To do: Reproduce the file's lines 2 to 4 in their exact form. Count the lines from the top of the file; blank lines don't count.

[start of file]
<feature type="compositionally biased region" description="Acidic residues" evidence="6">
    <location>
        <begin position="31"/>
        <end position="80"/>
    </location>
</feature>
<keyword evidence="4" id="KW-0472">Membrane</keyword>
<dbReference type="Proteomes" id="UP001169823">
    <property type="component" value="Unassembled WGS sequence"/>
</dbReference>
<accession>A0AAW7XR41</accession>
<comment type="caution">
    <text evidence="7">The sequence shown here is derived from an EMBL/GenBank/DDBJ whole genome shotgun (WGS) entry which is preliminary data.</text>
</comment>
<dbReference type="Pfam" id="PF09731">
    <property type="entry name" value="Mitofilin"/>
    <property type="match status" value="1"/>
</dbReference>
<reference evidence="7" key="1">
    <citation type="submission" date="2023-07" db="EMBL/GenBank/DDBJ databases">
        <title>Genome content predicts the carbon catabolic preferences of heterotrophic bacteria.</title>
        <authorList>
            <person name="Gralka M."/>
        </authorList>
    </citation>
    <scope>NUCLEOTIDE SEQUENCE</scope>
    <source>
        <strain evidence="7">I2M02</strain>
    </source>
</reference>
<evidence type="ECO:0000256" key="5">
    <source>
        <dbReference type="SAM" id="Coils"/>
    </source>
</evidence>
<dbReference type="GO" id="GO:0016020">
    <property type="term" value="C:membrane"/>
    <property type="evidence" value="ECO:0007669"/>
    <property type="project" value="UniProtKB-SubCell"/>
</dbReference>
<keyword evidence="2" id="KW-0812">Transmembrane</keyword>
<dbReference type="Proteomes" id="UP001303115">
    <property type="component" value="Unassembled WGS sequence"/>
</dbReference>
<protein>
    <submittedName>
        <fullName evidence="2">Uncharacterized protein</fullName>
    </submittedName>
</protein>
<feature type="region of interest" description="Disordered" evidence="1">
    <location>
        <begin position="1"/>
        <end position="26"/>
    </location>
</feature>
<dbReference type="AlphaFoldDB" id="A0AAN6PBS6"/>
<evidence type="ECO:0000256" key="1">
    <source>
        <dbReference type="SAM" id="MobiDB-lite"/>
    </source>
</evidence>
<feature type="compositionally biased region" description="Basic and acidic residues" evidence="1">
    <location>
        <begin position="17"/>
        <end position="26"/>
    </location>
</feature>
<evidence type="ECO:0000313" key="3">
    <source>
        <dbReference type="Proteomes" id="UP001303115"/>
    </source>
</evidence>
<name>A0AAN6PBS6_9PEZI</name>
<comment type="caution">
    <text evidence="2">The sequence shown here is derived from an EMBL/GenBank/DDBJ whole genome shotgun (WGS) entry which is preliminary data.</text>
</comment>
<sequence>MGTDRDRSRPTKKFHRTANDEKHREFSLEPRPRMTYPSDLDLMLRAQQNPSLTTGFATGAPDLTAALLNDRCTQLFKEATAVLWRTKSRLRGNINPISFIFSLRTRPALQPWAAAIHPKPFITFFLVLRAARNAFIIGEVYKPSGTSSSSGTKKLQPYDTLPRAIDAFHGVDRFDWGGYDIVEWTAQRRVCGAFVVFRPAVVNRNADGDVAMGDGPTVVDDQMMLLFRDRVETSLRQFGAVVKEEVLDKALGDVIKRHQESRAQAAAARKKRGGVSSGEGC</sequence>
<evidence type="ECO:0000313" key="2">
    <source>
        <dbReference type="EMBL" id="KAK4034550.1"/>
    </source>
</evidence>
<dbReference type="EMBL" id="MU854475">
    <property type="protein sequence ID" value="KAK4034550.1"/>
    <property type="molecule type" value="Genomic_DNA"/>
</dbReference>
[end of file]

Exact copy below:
    <location>
        <begin position="31"/>
        <end position="80"/>